What social media data could tell us about the future

What social media data could tell us about the future
Can a flow of information across Twitter signal when a momentous event is about to occur? Northeastern’s Alessandro Vespignani and an interdisciplinary group of scientists developed a method to find out. Their findings represent an initial step in constructing models to detect trouble before it’s too late. Credit: YoungHee Jang/Northeastern University

Northeastern's Alessandro Vespignani, Sternberg Family Distinguished University Professor of physics, computer science, and health sciences, has teamed up with an interdisciplinary group of scientists to develop an innovative method to map how tweets about large-scale social events spread. Using massive twitter datasets and sophisticated quantitative measures, it tracks how information about political protests, large business acquisitions, and other "collective phenomena" gather momentum, peak, and fall over time, from city to city, and where the impetus comes from for that trajectory.

The findings, published Friday in the journal Science Advances, is only a first step, notes coauthor Nicola Perra, a former research associate at Northeastern's Network Science Institute. But knowing the characteristics of that buildup could, in the future, enable us to prepare ahead of time for undesirable repercussions from such events, with implications for crises from earthquakes to power-grid failures.

"A lot of people have analyzed social media in terms of the volume of tweets regarding particular phenomena such as the Arab Spring," says Vespignani, who is also the director of the Network Science Institute. "What we are trying to understand is the presence of precursors: Can we find a signal in the flow of information that will tell us something big is about to happen? That's the multimillion-dollar question."

Borrowing from neuroscience

In an interdisciplinary leap, the researchers turned to network modeling in neuroscience to conduct the study. "For the brain we map based on physiology, and for social aggregates, like those in this paper, we map on geography," says Vespignani.

In neuroscience network modeling, the "nodes," or centers of activity, are functional brain areas—say, the motor cortex, which is responsible for movement—and the "links" connecting the nodes are neural circuits. For example, the circuits connecting the to the auditory cortex, which is responsible for hearing, trace a neural pathway, or "link," that enables us to tap our foot to a beat and even dance.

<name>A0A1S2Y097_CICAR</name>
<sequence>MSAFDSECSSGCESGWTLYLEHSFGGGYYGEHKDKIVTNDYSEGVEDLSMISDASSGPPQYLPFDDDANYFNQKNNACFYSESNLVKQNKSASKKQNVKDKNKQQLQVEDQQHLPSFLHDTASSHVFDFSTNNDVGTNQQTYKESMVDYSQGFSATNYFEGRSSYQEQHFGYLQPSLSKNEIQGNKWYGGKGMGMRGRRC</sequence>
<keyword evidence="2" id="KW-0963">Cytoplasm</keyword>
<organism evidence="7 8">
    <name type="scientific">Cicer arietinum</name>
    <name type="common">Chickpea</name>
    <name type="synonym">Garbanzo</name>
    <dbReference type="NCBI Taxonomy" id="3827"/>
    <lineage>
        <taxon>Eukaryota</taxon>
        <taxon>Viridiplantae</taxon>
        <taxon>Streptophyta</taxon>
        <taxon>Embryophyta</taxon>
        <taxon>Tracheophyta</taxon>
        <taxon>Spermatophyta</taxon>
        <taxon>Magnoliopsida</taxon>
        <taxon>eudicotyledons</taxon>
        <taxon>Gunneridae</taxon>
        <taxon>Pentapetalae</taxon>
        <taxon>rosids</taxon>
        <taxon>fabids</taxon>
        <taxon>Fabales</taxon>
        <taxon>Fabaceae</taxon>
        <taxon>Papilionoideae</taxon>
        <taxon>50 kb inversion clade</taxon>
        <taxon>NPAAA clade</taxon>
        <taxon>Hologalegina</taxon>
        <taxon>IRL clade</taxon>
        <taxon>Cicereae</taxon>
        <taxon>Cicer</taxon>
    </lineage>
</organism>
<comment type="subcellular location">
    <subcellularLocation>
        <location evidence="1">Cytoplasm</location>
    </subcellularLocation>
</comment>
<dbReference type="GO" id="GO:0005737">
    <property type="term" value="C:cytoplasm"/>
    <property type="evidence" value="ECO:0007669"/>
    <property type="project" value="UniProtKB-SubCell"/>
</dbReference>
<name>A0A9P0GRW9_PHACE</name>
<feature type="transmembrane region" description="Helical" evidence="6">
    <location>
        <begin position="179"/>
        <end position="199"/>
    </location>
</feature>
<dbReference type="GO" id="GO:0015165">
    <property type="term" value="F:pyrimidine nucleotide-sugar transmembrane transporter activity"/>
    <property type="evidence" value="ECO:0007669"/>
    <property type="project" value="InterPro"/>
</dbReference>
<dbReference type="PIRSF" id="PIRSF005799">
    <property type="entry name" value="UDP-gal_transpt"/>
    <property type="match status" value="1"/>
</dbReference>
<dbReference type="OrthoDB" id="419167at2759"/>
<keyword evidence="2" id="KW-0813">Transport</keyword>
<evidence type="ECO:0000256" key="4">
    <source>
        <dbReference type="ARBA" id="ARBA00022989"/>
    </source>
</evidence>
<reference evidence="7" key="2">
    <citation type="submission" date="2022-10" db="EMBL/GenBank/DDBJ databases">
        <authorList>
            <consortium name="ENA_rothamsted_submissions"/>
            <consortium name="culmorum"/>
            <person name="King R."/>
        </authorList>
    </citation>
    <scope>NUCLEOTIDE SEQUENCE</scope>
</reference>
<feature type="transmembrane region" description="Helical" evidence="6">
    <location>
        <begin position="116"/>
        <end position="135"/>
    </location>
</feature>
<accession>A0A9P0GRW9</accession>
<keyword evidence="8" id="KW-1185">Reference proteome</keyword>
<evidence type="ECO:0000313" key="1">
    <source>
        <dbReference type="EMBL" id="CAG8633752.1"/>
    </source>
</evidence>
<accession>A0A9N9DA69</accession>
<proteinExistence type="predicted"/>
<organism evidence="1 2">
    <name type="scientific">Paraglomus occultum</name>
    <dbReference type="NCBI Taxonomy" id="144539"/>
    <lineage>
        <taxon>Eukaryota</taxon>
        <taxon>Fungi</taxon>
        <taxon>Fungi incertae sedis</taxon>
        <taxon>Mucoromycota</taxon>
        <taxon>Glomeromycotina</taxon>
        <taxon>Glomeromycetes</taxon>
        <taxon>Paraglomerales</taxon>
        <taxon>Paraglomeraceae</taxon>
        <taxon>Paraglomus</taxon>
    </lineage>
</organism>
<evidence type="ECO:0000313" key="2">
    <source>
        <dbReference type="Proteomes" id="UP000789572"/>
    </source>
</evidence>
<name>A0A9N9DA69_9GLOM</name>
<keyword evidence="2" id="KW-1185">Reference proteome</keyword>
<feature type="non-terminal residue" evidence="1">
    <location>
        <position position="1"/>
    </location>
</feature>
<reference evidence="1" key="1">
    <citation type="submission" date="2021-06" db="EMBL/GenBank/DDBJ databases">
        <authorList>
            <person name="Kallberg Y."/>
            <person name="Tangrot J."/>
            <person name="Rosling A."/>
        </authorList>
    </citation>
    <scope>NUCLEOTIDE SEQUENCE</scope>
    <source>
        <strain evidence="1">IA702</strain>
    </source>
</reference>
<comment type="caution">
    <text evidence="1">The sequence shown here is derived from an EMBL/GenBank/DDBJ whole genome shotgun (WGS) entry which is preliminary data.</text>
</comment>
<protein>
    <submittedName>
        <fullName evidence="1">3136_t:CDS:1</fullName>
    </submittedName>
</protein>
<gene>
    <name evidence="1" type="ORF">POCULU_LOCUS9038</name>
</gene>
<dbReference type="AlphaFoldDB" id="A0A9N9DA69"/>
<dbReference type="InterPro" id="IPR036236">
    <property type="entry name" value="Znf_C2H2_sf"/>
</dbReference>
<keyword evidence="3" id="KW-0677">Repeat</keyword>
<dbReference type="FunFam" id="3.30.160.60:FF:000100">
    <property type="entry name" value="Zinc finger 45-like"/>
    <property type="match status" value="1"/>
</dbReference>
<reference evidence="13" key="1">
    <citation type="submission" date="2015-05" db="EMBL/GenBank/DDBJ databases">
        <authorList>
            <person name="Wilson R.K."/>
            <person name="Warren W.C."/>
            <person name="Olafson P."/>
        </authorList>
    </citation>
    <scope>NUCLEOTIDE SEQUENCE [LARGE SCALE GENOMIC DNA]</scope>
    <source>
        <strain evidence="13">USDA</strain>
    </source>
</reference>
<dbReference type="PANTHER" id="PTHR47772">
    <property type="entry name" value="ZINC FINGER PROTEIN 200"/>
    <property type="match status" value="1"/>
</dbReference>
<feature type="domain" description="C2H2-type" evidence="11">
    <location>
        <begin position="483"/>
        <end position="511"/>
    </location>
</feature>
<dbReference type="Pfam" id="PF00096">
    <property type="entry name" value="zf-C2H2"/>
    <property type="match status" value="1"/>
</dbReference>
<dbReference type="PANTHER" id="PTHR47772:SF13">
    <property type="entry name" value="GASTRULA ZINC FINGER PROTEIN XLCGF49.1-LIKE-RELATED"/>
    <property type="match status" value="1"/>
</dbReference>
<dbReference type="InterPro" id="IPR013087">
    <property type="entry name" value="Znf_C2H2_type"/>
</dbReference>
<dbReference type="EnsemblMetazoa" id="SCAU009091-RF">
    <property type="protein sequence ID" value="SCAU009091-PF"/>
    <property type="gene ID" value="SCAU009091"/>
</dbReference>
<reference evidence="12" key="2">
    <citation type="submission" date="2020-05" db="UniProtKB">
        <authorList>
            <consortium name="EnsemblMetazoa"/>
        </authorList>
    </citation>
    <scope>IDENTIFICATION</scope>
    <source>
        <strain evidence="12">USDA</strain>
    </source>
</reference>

In this new, social-events study, the nodes are cities—for example, Madrid and Barcelona in the researchers' analysis of twitter transmission during the 2011 Spanish anti-austerity movement—and the links are the pathways the tweets take over time.

Consider the Spanish protest, which later sparked the Occupy Wall St. movement in the U.S. The tweets gained in volume and intensity until, says Vespignani, they reached a "social tipping point of collective phenomenon" on May 20, 2011. "You create a system that starts from a few nodes that then drive others, and so on, until everybody is talking to everybody else in a full coordination of the information," he explains.

The quantitative identification of those drivers sets this new method apart from other approaches to tracking , says Perra, who is now a senior lecturer at London's University of Greenwich. "It enables us to understand which city is driving the conversation when and to characterize the dynamics of the spread."

"Before you can develop a method to predict future events," he adds, "you need a quantitative understanding of the communication patterns that shaped past events."

Looking to the future

Laying the groundwork for predictive studies is what Vespignani and his colleagues are attempting to do with this analysis of five major social events: the 2011 protest in Spain; the 2013 protest in Brazil, known as the "Brazilian Autumn"; the release of a Hollywood blockbuster in 2012; and Google's acquisition of Motorola in 2014.